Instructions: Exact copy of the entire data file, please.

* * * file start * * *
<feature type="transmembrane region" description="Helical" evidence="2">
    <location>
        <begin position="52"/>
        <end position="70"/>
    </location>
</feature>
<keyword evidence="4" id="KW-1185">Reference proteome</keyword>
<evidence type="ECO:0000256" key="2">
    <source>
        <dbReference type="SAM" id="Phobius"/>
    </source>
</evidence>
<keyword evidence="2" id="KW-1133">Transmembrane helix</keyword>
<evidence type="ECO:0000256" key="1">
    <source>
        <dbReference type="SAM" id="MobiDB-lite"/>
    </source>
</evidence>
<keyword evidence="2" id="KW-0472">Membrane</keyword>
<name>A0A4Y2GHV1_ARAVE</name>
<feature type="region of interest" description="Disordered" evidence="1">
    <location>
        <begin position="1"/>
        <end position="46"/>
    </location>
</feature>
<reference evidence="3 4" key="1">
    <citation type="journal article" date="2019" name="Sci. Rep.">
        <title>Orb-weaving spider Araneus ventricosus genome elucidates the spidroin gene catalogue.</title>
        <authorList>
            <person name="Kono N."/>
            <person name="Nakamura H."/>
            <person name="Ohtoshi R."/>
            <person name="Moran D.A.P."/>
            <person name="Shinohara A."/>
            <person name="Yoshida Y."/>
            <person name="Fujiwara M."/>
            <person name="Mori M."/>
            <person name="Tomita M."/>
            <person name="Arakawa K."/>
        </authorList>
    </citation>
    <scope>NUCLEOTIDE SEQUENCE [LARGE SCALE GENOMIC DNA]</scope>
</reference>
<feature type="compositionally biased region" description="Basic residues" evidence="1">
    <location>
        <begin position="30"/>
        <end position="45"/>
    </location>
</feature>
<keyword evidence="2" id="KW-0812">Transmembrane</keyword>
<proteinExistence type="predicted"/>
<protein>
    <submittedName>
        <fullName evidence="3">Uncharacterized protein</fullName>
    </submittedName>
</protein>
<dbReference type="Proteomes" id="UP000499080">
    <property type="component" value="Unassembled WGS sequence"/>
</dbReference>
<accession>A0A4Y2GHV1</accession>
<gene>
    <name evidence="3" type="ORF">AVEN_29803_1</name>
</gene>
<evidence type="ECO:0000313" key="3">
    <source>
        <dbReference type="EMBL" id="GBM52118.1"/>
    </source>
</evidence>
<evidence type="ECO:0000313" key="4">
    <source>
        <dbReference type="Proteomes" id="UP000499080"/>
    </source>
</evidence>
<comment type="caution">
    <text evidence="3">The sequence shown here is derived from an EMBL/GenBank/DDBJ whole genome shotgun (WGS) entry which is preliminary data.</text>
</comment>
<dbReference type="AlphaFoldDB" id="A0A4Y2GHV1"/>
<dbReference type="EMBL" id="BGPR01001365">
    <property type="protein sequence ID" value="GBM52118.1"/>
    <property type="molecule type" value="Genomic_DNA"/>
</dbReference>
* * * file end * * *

<feature type="transmembrane region" description="Helical" evidence="2">
    <location>
        <begin position="52"/>
        <end position="70"/>
    </location>
</feature>
<keyword evidence="4" id="KW-1185">Reference proteome</keyword>
<evidence type="ECO:0000256" key="2">
    <source>
        <dbReference type="SAM" id="Phobius"/>
    </source>
</evidence>
<keyword evidence="2" id="KW-1133">Transmembrane helix</keyword>
<evidence type="ECO:0000256" key="1">
    <source>
        <dbReference type="SAM" id="MobiDB-lite"/>
    </source>
</evidence>
<keyword evidence="2" id="KW-0472">Membrane</keyword>
<name>A0A4Y2GHV1_ARAVE</name>
<feature type="region of interest" description="Disordered" evidence="1">
    <location>
        <begin position="1"/>
        <end position="46"/>
    </location>
</feature>
<reference evidence="3 4" key="1">
    <citation type="journal article" date="2019" name="Sci. Rep.">
        <title>Orb-weaving spider Araneus ventricosus genome elucidates the spidroin gene catalogue.</title>
        <authorList>
            <person name="Kono N."/>
            <person name="Nakamura H."/>
            <person name="Ohtoshi R."/>
            <person name="Moran D.A.P."/>
            <person name="Shinohara A."/>
            <person name="Yoshida Y."/>
            <person name="Fujiwara M."/>
            <person name="Mori M."/>
            <person name="Tomita M."/>
            <person name="Arakawa K."/>
        </authorList>
    </citation>
    <scope>NUCLEOTIDE SEQUENCE [LARGE SCALE GENOMIC DNA]</scope>
</reference>
<feature type="compositionally biased region" description="Basic residues" evidence="1">
    <location>
        <begin position="30"/>
        <end position="45"/>
    </location>
</feature>
<keyword evidence="2" id="KW-0812">Transmembrane</keyword>
<proteinExistence type="predicted"/>
<protein>
    <submittedName>
        <fullName evidence="3">Uncharacterized protein</fullName>
    </submittedName>
</protein>
<dbReference type="Proteomes" id="UP000499080">
    <property type="component" value="Unassembled WGS sequence"/>
</dbReference>
<accession>A0A4Y2GHV1</accession>
<gene>
    <name evidence="3" type="ORF">AVEN_29803_1</name>
</gene>
<evidence type="ECO:0000313" key="3">
    <source>
        <dbReference type="EMBL" id="GBM52118.1"/>
    </source>
</evidence>
<evidence type="ECO:0000313" key="4">
    <source>
        <dbReference type="Proteomes" id="UP000499080"/>
    </source>
</evidence>
<comment type="caution">
    <text evidence="3">The sequence shown here is derived from an EMBL/GenBank/DDBJ whole genome shotgun (WGS) entry which is preliminary data.</text>
</comment>
<dbReference type="AlphaFoldDB" id="A0A4Y2GHV1"/>
<dbReference type="EMBL" id="BGPR01001365">
    <property type="protein sequence ID" value="GBM52118.1"/>
    <property type="molecule type" value="Genomic_DNA"/>
</dbReference>